Hong Kong’s Musica Viva has incrementally moved from one full opera production per year—in December—to two. If this recent production of Mozart’s comic masterpiece is any indication, the smaller production in late September featuring entirely local singers has, over the past couple of years, matured and is hitting its stride.

By focusing on young singers, Opera Hong Kong’s summer semi-staged productions serve as one of the better crystal balls on Hong Kong’s operatic development. These late-August performances are the college basketball to the larger productions of the operatic NBA in the Spring and Fall, in which, if one is lucky, excitement and atmosphere can more than compensate for the occasional youthful lack of polish.

The cover of Somewhere Only We Know, Maurene Goo’s latest young adult novel, isn’t inordinately different from other contemporary romantic comedies: a young Asian woman is seated while a young Asian man leans into her back, only part of his face and an arm are visible. Yet the story is unusually set almost completely in Hong Kong while the protagonist, Lucky, is an equally unlikely American-born internationally renowned teenage K-Pop star who isn’t a household name in the United States—yet.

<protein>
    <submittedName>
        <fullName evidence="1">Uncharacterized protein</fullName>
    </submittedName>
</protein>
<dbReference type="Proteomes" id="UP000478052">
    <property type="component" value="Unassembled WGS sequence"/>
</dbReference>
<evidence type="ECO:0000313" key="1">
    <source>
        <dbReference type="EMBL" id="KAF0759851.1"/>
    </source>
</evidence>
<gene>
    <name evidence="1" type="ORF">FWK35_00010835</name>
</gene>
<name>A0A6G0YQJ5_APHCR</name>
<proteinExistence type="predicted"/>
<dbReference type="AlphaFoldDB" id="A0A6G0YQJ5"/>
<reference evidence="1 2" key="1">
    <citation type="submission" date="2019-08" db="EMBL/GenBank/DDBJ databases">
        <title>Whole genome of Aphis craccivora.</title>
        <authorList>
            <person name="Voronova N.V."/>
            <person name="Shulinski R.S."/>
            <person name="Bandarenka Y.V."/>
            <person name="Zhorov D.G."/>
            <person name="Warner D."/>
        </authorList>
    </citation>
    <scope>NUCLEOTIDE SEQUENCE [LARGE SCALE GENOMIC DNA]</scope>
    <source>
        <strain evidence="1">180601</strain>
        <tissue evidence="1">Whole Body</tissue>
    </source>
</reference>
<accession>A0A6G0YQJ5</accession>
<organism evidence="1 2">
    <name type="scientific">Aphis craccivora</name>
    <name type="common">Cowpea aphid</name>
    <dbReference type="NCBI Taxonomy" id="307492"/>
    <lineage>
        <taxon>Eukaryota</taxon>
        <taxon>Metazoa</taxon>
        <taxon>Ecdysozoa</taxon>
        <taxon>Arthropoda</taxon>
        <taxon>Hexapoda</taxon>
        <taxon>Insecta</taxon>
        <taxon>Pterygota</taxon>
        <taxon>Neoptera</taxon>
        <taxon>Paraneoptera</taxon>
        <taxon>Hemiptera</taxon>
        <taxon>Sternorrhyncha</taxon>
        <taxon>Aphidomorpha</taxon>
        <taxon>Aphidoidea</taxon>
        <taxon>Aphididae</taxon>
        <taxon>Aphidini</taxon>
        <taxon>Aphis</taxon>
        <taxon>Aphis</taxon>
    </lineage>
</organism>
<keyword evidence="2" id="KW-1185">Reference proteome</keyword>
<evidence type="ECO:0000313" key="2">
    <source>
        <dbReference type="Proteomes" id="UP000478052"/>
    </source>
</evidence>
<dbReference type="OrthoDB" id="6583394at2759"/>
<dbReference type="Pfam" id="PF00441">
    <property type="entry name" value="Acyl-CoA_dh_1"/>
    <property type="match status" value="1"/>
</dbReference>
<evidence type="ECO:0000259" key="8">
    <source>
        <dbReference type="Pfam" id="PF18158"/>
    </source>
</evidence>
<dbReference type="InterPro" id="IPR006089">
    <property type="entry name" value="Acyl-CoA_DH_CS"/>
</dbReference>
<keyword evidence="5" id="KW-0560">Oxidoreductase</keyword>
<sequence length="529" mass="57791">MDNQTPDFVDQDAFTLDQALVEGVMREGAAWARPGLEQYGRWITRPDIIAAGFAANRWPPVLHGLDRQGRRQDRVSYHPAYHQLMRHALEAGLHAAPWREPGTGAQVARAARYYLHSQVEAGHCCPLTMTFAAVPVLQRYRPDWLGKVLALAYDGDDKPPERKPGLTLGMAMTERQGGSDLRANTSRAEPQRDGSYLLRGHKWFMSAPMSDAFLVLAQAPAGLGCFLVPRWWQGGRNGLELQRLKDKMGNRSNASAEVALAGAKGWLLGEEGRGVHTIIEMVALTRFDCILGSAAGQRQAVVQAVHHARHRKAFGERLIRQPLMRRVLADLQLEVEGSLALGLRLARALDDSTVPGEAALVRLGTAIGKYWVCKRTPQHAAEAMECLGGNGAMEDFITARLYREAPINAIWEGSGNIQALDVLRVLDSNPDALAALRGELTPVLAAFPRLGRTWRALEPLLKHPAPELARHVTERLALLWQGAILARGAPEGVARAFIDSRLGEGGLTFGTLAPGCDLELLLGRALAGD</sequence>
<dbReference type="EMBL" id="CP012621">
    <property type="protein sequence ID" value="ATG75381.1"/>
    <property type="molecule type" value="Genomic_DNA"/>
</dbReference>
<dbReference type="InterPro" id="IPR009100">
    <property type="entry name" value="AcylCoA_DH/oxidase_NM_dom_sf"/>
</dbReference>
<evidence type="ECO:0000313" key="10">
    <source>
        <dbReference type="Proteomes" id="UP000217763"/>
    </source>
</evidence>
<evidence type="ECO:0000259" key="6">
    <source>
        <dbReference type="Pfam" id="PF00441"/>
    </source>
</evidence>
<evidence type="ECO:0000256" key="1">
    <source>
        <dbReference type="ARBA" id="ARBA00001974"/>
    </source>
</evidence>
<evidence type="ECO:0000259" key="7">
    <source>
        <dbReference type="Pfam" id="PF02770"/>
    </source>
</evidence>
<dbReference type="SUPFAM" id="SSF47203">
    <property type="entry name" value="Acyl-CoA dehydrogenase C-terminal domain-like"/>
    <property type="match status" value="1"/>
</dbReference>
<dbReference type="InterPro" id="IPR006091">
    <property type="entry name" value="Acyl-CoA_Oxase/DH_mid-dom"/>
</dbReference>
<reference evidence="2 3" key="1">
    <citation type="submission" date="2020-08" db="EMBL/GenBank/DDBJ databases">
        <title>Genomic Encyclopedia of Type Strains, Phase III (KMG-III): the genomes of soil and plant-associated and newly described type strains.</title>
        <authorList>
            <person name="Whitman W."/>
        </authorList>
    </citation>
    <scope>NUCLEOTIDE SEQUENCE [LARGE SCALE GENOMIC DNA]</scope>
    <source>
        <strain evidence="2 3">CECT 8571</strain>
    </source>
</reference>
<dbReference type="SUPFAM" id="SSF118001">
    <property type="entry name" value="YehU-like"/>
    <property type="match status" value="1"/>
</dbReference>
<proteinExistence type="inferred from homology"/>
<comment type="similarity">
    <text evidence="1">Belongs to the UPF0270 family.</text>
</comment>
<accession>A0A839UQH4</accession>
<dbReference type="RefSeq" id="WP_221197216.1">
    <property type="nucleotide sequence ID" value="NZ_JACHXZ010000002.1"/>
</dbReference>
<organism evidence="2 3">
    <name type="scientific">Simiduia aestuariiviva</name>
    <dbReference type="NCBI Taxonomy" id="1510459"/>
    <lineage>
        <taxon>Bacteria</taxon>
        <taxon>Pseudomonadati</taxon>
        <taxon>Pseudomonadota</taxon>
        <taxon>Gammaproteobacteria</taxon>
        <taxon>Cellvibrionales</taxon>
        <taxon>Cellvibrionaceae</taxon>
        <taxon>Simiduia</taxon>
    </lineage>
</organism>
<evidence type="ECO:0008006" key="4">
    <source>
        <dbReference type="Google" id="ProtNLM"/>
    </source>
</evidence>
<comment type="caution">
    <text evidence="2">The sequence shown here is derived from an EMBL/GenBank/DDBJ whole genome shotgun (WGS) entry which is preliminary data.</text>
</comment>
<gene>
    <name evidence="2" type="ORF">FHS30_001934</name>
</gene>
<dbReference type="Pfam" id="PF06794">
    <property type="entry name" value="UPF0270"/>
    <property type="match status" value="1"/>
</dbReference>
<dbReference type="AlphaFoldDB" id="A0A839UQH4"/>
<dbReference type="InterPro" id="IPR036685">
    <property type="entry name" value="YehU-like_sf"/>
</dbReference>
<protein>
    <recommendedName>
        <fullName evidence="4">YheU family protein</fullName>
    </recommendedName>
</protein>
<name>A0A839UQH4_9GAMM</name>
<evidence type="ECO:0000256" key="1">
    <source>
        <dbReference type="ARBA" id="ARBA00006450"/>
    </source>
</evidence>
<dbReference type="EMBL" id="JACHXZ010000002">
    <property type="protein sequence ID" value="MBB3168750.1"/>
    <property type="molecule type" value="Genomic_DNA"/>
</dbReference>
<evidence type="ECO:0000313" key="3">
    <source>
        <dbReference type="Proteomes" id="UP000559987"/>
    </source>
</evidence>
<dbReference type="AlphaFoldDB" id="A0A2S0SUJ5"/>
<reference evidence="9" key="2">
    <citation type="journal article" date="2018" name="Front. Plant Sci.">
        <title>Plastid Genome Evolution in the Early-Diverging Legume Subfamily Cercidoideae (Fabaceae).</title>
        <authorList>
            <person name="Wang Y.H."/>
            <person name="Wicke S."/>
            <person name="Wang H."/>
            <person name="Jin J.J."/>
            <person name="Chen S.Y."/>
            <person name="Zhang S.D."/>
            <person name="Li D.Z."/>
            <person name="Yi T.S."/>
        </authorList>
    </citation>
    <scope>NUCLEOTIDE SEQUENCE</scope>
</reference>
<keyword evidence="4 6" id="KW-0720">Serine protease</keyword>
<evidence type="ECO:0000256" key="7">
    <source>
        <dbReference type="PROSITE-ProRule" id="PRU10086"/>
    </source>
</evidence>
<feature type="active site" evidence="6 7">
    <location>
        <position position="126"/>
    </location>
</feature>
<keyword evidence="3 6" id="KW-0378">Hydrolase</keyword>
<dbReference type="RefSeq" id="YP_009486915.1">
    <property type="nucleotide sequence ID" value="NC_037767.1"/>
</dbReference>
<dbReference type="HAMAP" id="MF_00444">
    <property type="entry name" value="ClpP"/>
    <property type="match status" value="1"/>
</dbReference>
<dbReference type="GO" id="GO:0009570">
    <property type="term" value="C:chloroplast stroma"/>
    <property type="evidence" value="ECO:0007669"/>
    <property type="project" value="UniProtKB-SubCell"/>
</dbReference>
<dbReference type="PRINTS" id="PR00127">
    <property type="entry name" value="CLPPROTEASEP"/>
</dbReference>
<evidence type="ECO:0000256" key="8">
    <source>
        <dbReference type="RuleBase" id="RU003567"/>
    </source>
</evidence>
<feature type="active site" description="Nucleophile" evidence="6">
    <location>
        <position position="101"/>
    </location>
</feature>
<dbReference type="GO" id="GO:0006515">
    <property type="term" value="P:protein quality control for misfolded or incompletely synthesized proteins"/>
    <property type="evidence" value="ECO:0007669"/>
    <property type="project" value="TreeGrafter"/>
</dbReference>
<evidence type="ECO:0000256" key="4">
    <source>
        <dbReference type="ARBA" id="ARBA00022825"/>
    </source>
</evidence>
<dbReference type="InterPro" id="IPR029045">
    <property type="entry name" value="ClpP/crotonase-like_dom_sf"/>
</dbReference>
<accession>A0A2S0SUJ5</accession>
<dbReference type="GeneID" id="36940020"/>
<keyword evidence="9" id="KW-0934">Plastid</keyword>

Like millions of Indonesian female workers abroad, Mega Vristian, the author of “The Jade Bracelet”, works as a live-in maid, performing domestic and care work. Their labor is indispensable in the global/regional labor market, which is in need of cheap, young female workers. At work, they face various forms of exploitation. It is this experience of inhuman working conditions that encourages some of them to take up a pen to tell and share their stories—sometimes in the form of a short story like this one.